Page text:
The degree of effectiveness of economic sanctions should therefore be estimated in light of both stated and unarticulated goals. In July 2014, the European Union, the US, Canada and other allies enacted economic sanctions against Moscow in response to Russia’s annexation of Crimea and violation of Ukraine’s territorial integrity. By targeting strategic sectors of the Russian economy, sender countries aimed at altering Russia’s political behaviour towards Ukraine. The fact that the official stated goal of altering Russian policy towards Ukraine has not (yet?) been achieved does not mean that economic sanctions were/are inefficient. By taking coordinated action against strategic entities of the Russian state in a manner designed to cause concrete economic damage, Western powers showed their unity, attributed responsibility to the Russian elite and signalled credibility and resolve.
The effectiveness of sanctions in achieving both stated and unarticulated goals is certainly an important dimension of successful sanctions but it is not the only one. “Success” is a multidimensional concept (Baldwin 2000). Evaluating the success of economic sanctions implies considering four other variables. Primarily, the costs to the sender are an important determinant of the overall success of economic sanctions. Even though costs are necessary to differentiate a credible signal from “cheap talk” (Drezner 1999), policymakers are unwilling to incur unnecessary costs or to face excessive retaliation from the target. Although certain sectors and countries were more affected than others by Russian counter-sanctions, the EU economy has been resilient to the adverse effects of falling trade with Russia. The substantial fall in EU agricultural exports to Russia was compensated to a large extent by redirecting exports to alternative markets.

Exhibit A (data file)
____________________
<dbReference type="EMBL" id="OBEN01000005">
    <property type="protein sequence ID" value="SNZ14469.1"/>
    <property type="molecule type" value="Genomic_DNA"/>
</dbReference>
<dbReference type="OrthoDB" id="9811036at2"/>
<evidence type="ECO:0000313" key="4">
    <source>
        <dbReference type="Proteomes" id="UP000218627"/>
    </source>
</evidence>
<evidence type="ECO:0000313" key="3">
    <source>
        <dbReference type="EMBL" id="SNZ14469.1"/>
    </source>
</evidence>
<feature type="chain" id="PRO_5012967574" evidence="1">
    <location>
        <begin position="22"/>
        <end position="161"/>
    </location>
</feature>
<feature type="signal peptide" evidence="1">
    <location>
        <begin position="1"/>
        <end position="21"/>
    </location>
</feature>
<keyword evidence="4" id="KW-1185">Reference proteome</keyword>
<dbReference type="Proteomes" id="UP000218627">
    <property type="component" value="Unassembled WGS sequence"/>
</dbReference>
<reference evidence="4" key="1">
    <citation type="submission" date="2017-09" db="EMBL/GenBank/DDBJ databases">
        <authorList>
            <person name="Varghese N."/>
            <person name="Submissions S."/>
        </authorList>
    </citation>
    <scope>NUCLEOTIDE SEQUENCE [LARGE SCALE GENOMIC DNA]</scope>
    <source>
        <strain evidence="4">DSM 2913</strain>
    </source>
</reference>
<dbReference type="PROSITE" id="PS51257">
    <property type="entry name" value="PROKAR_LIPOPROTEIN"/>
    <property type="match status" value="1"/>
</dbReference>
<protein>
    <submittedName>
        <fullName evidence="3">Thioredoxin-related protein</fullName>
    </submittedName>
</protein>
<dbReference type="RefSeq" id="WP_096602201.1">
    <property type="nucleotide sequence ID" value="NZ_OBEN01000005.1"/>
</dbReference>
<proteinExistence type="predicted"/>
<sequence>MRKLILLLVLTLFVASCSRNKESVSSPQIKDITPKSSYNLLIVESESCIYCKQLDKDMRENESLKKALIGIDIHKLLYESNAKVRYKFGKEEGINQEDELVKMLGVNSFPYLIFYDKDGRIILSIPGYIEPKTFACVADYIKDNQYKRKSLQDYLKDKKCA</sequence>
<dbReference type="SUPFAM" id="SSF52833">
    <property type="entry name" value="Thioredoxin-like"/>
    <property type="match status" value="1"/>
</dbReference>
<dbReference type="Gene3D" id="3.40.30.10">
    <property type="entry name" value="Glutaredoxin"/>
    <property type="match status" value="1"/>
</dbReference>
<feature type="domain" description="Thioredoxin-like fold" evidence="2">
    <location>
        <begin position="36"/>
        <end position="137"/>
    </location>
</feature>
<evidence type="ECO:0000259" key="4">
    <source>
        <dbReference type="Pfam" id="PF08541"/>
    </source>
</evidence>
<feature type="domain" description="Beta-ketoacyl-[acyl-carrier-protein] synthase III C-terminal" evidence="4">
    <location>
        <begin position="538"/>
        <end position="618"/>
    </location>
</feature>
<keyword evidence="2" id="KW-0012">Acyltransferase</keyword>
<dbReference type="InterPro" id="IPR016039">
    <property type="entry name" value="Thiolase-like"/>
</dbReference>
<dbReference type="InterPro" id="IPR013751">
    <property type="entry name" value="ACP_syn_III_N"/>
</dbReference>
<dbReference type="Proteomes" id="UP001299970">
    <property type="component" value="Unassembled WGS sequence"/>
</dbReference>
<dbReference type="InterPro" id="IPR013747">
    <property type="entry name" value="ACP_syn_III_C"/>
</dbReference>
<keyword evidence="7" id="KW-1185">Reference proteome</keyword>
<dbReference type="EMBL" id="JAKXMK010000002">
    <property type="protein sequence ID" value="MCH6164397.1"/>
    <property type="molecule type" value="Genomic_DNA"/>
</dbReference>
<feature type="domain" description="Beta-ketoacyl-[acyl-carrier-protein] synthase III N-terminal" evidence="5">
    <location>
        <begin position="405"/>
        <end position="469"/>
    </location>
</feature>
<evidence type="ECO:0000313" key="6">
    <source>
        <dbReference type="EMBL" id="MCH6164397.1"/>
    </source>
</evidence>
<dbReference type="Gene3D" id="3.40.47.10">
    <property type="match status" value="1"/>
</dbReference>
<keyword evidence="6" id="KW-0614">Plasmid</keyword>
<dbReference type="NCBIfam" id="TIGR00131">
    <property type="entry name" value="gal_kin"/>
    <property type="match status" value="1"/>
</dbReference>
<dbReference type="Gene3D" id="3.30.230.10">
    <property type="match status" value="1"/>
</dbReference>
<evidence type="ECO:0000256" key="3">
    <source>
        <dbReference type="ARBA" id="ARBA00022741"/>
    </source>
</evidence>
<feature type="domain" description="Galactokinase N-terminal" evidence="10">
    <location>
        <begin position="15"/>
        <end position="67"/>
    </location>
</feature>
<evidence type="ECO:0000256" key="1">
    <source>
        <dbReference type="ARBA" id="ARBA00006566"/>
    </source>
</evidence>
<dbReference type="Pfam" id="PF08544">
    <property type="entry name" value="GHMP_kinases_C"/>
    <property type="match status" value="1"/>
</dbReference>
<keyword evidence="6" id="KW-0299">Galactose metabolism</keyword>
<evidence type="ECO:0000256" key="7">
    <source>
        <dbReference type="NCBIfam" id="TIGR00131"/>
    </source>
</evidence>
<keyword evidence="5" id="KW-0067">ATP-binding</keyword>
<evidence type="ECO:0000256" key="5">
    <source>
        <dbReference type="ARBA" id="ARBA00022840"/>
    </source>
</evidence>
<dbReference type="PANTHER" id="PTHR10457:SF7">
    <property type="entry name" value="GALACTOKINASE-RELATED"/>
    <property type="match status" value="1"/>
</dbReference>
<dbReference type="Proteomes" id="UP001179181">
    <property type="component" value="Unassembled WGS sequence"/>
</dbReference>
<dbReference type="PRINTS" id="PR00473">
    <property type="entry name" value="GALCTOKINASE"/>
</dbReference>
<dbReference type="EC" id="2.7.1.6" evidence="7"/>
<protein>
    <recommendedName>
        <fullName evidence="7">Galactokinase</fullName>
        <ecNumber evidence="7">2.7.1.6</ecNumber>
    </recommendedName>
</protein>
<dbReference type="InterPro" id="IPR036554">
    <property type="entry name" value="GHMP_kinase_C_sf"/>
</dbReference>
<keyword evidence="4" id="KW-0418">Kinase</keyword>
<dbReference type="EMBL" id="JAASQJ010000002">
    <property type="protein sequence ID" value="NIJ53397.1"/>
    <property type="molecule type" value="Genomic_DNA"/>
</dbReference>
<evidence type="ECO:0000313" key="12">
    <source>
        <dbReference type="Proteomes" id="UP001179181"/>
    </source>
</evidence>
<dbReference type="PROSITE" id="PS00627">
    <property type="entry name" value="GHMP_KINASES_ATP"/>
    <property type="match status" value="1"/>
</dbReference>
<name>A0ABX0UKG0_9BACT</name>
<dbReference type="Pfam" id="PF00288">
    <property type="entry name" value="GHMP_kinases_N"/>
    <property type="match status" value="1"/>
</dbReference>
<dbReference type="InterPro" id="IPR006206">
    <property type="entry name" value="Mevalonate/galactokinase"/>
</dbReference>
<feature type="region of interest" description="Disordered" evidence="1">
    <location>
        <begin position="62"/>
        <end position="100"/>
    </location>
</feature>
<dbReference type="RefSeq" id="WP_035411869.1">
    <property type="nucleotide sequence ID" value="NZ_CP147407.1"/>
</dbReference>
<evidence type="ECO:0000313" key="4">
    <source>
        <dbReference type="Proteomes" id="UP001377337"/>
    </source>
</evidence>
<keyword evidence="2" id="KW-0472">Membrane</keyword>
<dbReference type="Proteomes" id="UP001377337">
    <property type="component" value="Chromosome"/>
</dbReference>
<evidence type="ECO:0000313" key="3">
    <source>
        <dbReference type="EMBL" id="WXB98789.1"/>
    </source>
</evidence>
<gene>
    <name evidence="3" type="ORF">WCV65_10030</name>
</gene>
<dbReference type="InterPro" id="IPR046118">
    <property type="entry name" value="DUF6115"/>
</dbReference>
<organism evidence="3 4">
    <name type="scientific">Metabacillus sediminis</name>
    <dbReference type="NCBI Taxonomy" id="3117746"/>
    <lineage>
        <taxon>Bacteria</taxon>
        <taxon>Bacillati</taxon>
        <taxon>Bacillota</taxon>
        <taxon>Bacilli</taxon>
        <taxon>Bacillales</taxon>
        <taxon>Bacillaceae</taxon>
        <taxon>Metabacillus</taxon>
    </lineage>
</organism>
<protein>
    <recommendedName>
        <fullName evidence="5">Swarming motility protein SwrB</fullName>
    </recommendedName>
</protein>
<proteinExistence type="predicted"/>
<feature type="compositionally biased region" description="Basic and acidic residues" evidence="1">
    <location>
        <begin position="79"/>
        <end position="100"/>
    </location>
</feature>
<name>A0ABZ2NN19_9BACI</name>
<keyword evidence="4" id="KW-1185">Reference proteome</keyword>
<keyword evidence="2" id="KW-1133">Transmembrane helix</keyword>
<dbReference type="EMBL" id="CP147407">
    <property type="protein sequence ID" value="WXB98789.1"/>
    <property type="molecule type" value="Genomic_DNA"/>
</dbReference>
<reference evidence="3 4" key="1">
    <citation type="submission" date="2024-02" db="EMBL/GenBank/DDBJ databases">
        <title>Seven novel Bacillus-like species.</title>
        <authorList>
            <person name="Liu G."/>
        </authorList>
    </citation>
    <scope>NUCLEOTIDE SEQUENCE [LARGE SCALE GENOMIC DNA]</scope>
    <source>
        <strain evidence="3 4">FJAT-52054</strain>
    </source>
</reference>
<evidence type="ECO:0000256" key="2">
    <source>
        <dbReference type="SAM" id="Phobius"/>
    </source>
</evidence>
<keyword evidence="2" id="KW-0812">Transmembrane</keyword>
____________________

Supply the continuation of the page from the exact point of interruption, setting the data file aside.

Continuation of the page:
Secondarily, the overall success of economic sanctions is determined by the costs to the target. “The higher the costs for noncompliance that sanctions inflict on the targets, the more successful they are” (Baldwin 2000: 90). For instance, economic sanctions have had a negative impact on Russian economy by producing a crisis of confidence that has discouraged investments and by prohibiting Russia’s main state banks and companies from refinancing debt in the short run, thereby affecting Russia’s economic development in the medium and long run. Some scholars however refuse to treat the costs inflicted for noncompliance as a dimension of success. “The fact that a target refuses to concede may suffer substantial costs does not turn failure into success” (Pape 1997: 90). What is essential is the costs gap, that is the difference between target’s costs and sender’s costs as a percentage of GNP. For sanctions to be successful, it needs to be larger than zero. Political factors may however reduce the effects of economic sanctions. Although the recession of the Russian economy and the fall in the oil price have reinforced the effects of economic sanctions, political factors have hindered their success. The authoritarian political system in Russia makes the regime less sensitive to the economic burden of sanctions since it can protect loyal elites, control public opinion and blame economic hardship on the West. As a result of the Kremlin’s propaganda, the Russian population perceives the West as seeking regime change in Russia. Consequently, there is little pressure from within Russia, which decreases the regime’s need to change its political behaviour toward Ukraine (Oxenstierna and Olsson, 2015).